Dashboards are a powerful way to present large amounts of data quickly and easily to your audience, engage employees and even encourage changes in behavior. Anything you can measure can be presented on a digital dashboard – energy consumption, CSAT rates, current lead generation, sales targets, just to name a few.
Dashboards pull in data from KPIs, spreadsheets and multiple other sources, presenting the information graphically so all the information needed can be taken in at a glance. This is key to good dashboard design – keep it simple, just the most relevant and illustrative data streams. If you overload your screen, you’ll also overload your audience, and they’ll stop paying attention.
Think of who your idealized audience is – who is the information for? What do you want them to do with it? Then think about which four or five (maximum) bits of information will encourage them to take the action you want. You can always make more details available on your intranet or project portals by integrating your dashboard with those sources, but what’s displayed on your digital signs needs to be recognized and understood immediately.
If you want people to put in some extra effort, then show productivity statistics and progress towards goals. If you’re trying to encourage people to reduce energy consumption (because of green initiatives, and also to lower overhead costs), then display current water and power usage in real time with an ideal target. Add in extra information about energy reduction programs and tips, and you’re sure to see almost immediate, measurable results.
Including relevant, commonly-sought information, such as current time and weather, can be a visual hook that attracts people’s attention to the dashboard. Once they’re looking at it, the information you want them to see is right there and starts getting taken in.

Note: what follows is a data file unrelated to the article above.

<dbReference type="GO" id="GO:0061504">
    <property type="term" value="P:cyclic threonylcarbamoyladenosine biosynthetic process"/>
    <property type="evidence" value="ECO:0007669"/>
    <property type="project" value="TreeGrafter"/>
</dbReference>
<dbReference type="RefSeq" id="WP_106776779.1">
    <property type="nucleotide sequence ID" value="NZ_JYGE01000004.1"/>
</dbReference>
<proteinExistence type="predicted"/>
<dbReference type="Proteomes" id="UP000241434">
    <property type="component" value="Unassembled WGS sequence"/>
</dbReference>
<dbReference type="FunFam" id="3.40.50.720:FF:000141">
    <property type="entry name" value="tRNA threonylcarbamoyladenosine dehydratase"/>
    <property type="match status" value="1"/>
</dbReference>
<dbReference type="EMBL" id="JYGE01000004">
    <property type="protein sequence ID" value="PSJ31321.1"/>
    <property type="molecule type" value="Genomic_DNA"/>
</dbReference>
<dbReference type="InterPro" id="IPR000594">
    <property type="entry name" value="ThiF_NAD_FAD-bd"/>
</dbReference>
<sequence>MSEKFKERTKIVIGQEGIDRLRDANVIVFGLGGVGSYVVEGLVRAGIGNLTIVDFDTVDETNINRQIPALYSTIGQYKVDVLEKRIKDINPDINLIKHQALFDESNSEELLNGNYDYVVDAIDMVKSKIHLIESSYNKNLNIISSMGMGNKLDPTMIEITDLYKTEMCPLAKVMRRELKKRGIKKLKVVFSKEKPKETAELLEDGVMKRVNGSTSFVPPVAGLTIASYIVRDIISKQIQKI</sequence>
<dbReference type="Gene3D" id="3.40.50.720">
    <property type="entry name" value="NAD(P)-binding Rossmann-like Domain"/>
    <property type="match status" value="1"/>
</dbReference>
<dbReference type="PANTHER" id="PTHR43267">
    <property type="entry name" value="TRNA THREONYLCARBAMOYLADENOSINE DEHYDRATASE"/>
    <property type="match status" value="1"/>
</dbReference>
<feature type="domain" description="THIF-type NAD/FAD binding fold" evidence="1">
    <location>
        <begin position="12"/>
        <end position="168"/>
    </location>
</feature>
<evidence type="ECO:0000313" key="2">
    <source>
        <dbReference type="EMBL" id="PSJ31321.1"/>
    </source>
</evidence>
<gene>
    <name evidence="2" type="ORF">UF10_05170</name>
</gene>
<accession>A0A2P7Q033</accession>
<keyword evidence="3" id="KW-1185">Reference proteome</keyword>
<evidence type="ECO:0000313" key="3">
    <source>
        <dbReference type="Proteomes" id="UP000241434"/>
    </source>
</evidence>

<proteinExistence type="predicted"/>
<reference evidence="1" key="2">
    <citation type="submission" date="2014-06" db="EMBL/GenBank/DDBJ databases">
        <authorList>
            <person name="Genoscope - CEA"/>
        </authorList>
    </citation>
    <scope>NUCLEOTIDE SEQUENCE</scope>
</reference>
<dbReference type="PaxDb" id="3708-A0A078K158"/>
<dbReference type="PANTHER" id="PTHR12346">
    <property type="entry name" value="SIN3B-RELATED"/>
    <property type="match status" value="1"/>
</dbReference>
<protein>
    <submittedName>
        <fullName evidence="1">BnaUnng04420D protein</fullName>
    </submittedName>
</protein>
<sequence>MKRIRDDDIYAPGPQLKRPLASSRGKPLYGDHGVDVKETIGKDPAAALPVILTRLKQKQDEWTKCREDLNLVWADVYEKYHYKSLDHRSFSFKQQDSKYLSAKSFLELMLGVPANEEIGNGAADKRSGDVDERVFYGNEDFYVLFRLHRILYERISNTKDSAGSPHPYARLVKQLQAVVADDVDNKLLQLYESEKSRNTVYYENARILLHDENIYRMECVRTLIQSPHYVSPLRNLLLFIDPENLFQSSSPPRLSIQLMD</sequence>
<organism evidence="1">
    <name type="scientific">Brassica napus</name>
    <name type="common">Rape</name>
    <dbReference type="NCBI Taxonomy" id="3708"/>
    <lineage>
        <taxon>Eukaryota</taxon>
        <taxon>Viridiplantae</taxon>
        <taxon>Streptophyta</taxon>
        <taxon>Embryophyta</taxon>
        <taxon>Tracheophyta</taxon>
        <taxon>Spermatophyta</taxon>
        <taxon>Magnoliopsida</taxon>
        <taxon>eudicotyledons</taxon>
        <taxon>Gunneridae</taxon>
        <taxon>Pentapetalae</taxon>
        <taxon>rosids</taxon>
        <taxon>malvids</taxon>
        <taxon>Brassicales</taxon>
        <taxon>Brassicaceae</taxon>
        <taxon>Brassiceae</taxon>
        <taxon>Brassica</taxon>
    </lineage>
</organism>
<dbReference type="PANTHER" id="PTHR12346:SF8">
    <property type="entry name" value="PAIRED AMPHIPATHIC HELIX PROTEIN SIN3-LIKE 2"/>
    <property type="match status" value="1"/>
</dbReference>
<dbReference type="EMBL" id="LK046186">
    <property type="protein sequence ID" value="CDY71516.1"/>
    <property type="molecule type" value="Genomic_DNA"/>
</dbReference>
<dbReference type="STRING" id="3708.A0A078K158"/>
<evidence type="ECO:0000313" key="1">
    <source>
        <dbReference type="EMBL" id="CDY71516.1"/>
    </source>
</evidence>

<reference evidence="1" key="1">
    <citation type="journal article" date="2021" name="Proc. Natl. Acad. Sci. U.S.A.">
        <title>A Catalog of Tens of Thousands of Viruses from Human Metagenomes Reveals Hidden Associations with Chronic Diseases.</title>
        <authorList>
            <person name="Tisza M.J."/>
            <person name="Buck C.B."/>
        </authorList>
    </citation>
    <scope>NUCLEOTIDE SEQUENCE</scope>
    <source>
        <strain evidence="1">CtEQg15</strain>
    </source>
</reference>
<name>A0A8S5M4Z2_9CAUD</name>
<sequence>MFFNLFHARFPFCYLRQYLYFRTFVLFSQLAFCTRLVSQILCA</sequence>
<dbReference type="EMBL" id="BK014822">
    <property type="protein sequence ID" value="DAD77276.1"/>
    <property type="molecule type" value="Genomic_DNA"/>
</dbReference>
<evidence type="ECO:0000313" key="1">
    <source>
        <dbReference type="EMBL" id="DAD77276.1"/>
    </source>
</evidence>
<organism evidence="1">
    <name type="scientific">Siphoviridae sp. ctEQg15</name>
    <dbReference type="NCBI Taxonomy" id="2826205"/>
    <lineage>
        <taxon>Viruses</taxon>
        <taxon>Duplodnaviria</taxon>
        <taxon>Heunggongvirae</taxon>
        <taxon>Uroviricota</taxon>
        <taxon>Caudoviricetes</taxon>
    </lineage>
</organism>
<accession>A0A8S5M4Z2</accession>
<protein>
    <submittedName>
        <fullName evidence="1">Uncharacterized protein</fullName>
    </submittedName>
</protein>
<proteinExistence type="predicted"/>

Dashboards give context to content – there’s a lot of data out there to sift thought, but you and your team have carefully curated the most important factors to present, saving your audience time. This is a lot more effective than simply pointing people to a series of reports, spreadsheets or webpages that are filled with dozens of graphs and tons of statistics. People might intend to review it, but they just won’t get around to it since the task seems so daunting.
Present your information visually – a few well-designed graphs can convey a huge amount of information in just moments. Use one or two high contrast colors, and keep backgrounds simple – no pictures, just a solid color to create a visual canvas that makes the graphs and data stand out.
And always include some sort of call to action – a goal to be reached in a set period of time is often effective, as is current status in relation to other organizations or departments. People see how their efforts contribute to measuring up against the competition or goals, which is instantly motivating.
You can even gamify your efforts, offering real-world benefits to individuals, teams or departments that meet certain goals in a certain time period. This adds a sense of fun to things, and encourages people to keep checking the dashboards to see how they’re doing.
Since dashboards can update data in real-time, people can see the effects of their efforts immediately. No more waiting for the quarterly report to see progress – it’s right there on the screens, every day. And CMS software is getting more powerful and flexible at integrating data, and even making smart decisions on what to show, when.
Digital dashboards are one of the best tools your organization has to not only keep your employees engaged and up to date, but to get them to do things that you want them to. Use clean design, curate the most vital information, update regularly and encourage people to participate. Your dashboards will soon be an integral part of your organizational culture.